A Beginner’s Guide to Fixed Deposits (With Infographic)

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A Beginner’s Guide to Fixed Deposits: Pros and Cons, Pro-Tips and More

Image source: stevepb / Pixabay

You’re not the only one who has often been advised to invest in a fixed deposit by your parent or a concerned colleague. You might’ve taken their advice seriously too, but lack of clear understanding has somehow stopped you from going further.

And your hesitation is understandable. FDs, like any other investment instrument, must be understood in full before you finally take the plunge.

And that’s what we’re here for.

We present a simple beginner’s guide to fixed deposits, and also provide some useful pro-tips towards the end of the blog. So read on, and take an informed decision.

Let’s start with an infographic

What is a fixed deposit?

Fixed deposits, or commonly known as “FDs”, are a popular and secured investment instrument in which a depositor invests a pre-decided sum of money for a fixed tenure for which the bank pays a particular amount of interest to the depositor. All FD products have their own minimum and maximum investment requirements, and every depositor must adhere to them.

The depositor can choose to withdraw the principal along with the interest earned at the end of the investment tenure (when the deposit matures), or reinvest the full amount (principal + interest earned) or only the principal amount by renewing the investment.

FD tenures generally vary anywhere between 1 month to 5 years (with different interest rates for different tenures), and the interest is paid only at the end of the tenure when the deposit matures. You rather not withdraw any amount before the FD tenure ends, as doing so will involve paying a penalty, and more importantly, a loss of potential interest earning.

As such, you’ll be well-advised to go for a fixed deposit only if you can afford to keep the deposit amount “out of bounds” during the FD tenure.

Fixed deposits are popular mainly because they’re regarded as a low-risk and safe investment tool which fetches higher interest than a normal savings account.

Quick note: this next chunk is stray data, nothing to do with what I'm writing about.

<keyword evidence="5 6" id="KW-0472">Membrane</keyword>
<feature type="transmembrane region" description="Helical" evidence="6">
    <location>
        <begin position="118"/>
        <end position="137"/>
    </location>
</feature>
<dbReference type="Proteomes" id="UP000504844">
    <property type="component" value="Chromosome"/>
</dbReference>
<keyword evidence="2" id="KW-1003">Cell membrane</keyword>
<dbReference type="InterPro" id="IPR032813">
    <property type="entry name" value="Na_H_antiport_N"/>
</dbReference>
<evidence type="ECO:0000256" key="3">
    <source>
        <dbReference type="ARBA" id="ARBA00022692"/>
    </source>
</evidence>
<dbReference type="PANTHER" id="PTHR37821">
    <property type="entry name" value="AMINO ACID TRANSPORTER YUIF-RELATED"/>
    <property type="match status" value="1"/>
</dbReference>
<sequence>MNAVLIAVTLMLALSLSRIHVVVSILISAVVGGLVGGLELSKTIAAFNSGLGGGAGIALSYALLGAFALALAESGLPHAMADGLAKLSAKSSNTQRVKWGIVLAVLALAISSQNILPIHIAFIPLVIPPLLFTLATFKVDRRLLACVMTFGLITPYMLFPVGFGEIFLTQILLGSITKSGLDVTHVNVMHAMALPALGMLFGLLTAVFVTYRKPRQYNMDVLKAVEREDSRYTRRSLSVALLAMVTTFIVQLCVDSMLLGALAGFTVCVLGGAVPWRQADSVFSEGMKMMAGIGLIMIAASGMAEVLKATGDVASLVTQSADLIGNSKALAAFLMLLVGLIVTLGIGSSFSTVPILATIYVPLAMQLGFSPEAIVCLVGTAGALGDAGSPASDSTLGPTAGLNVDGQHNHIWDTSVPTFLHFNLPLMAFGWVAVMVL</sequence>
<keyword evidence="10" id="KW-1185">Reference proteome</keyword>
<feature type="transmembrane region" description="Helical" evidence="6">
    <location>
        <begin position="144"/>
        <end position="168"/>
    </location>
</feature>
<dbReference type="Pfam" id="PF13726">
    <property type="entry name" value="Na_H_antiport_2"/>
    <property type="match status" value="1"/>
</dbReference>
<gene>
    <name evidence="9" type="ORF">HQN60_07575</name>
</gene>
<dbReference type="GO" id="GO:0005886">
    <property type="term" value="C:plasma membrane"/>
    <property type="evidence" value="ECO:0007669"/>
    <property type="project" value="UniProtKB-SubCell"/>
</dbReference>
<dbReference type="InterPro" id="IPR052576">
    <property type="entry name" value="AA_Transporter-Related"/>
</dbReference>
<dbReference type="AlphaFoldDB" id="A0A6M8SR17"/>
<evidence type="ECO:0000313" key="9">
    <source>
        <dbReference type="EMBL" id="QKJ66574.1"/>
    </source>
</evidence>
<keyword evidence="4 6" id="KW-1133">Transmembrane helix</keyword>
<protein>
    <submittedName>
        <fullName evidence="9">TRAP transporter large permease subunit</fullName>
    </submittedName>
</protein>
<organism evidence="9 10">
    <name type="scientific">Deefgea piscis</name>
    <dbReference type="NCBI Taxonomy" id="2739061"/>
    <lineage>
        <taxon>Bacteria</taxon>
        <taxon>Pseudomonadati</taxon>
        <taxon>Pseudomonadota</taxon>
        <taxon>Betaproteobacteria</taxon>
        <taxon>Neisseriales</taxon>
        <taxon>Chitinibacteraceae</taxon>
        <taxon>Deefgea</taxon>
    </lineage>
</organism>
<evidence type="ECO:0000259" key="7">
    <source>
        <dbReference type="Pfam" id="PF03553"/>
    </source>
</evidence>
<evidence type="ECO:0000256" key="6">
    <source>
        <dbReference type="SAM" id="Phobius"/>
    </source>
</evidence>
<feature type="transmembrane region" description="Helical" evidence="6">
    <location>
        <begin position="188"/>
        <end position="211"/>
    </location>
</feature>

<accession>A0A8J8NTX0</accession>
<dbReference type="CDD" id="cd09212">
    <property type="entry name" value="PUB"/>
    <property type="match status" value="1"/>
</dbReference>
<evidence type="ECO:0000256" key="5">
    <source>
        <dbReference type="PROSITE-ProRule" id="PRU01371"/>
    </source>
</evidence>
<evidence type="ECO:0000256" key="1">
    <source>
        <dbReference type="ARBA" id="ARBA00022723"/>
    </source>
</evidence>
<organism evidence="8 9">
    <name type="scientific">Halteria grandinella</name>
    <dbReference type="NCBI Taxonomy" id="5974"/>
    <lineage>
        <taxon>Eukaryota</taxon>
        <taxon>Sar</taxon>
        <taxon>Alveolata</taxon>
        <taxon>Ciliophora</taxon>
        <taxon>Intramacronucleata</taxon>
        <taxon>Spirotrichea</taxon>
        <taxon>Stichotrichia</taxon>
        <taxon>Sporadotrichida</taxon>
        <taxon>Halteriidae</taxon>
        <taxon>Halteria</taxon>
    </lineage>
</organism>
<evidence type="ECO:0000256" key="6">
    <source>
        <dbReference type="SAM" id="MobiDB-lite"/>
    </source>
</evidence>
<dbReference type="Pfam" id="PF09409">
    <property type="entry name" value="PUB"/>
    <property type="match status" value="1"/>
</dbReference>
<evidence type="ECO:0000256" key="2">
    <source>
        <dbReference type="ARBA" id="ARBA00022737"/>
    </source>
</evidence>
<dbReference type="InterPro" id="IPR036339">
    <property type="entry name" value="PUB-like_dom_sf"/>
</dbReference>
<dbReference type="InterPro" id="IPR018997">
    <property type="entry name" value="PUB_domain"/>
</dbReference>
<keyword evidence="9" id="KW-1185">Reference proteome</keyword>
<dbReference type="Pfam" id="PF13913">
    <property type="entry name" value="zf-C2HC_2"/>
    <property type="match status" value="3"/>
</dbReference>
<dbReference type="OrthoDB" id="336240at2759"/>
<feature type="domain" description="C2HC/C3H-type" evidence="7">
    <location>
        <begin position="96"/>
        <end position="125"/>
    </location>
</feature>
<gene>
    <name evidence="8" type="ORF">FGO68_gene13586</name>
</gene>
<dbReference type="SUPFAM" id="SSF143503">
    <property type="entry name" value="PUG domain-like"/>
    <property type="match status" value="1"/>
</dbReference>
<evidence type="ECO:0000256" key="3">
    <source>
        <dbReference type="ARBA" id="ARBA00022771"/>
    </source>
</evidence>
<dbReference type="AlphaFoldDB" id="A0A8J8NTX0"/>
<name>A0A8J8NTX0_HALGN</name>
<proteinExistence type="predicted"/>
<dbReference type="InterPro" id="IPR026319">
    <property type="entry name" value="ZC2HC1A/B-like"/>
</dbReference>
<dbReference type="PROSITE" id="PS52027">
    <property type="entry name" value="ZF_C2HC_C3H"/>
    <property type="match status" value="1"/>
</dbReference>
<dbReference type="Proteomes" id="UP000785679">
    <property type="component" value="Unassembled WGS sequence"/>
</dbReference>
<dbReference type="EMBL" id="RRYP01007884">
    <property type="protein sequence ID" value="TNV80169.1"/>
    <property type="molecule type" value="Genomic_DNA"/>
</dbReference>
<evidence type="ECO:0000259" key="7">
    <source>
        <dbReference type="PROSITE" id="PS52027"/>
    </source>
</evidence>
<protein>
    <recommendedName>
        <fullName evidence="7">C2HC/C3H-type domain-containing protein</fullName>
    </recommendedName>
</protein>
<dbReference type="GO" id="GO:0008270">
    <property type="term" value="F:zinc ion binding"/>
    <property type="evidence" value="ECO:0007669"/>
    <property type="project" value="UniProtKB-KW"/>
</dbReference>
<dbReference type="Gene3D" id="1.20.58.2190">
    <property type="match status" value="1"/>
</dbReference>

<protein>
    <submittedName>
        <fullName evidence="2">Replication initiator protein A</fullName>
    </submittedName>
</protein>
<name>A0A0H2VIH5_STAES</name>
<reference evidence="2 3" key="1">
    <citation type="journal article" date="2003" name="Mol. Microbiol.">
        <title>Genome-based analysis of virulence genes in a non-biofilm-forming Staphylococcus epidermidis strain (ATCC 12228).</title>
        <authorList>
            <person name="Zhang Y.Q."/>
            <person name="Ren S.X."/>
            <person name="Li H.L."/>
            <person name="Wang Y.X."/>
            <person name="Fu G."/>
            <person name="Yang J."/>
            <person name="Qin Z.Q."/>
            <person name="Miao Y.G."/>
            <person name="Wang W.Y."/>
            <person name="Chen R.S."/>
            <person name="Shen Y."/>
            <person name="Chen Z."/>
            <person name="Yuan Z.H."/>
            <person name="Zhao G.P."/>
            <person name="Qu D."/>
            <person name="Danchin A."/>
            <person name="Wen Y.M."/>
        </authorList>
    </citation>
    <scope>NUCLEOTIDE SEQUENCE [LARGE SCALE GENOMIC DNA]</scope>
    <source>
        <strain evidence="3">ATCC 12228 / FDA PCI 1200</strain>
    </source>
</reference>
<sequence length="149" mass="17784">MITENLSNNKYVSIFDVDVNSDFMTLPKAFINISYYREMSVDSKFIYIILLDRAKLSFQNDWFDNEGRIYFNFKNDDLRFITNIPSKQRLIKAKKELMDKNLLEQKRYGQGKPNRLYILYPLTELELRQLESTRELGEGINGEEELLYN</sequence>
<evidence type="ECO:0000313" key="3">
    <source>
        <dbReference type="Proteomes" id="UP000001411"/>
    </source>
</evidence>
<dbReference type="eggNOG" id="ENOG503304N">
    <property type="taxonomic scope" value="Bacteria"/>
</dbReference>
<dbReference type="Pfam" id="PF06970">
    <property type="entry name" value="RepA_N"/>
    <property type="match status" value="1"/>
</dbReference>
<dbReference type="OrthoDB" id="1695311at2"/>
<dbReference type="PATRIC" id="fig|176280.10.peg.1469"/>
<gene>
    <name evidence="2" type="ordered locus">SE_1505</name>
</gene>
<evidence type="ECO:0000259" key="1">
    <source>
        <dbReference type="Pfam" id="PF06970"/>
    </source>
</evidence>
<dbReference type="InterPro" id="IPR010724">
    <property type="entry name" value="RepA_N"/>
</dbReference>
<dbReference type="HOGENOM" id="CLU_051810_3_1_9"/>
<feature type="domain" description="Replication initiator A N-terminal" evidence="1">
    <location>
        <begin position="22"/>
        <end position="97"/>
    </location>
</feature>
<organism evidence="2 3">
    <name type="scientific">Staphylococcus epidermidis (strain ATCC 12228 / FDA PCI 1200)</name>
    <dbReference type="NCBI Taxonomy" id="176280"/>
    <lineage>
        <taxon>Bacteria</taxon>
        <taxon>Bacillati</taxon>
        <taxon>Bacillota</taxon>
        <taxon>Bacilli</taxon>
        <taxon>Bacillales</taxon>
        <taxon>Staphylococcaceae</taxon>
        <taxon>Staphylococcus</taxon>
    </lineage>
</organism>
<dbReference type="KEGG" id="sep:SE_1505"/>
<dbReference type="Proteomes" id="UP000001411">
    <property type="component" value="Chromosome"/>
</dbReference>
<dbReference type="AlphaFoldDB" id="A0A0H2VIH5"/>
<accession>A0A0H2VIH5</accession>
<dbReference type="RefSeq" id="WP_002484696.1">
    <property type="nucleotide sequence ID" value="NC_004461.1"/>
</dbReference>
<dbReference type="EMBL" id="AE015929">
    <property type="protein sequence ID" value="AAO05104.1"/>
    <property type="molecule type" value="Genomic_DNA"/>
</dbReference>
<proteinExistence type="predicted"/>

Also read9 Essential Questions About Fixed Deposits That Everyone Needs to Ask Before Investing

So, what are the different types of fixed deposits?

Image source: edar / Pixabay

There are various types of fixed deposits offered by different banks in Malaysia. They can broadly be differentiated into three categories. Choose the one that best suits your financial goals.

Based on the banking principle:

Conventional fixed deposits: In a conventional FD, the depositor earns a guaranteed interest upon the maturity of the deposit. The interest rates (generally 3-4%) differ according to the duration of the deposit (from 1 month to 5 years) and the product.

Islamic fixed deposits: Islamic FDs strictly adhere to the Shariah principle according to which ‘riba’ (interest) is prohibited. Instead, the profit rate is based on the performance of the Islamic bank and thus varies from month to month. In fact, an Islamic bank will invest the deposits in Shariah-compliant ventures and will share the profit (or the loss, which is unlikely) in a predetermined profit sharing ratio with the depositor. Click here to know more.

Based on FD tenures

Short-term FDs: A short-term FD is one where the investor deposits money for shorter durations, ranging from 1 month to 6 months — a perfect option for those who don’t want their funds to remain inaccessible for years, simultaneously earning guaranteed interest.

Long-term FDs: A long-term FD, on the other hand, is a longer investment commitment as the tenure ranges from 1 year to 5 years. Needless to say,  the depositor’s fund remains inaccessible for a longer time in a long-term FD but fetches more interest than a savings account. Long-term FDs are quite popular mainly because setting aside a particular fund prevents it from getting spent and gives it ample time to grow to achieve long-term financial goals, like arranging downpayment for a new home.

Based on interest rate calculation

FDs with a fixed rate of interest: Such fixed deposits have a fixed rate of interest throughout the tenure of the investment.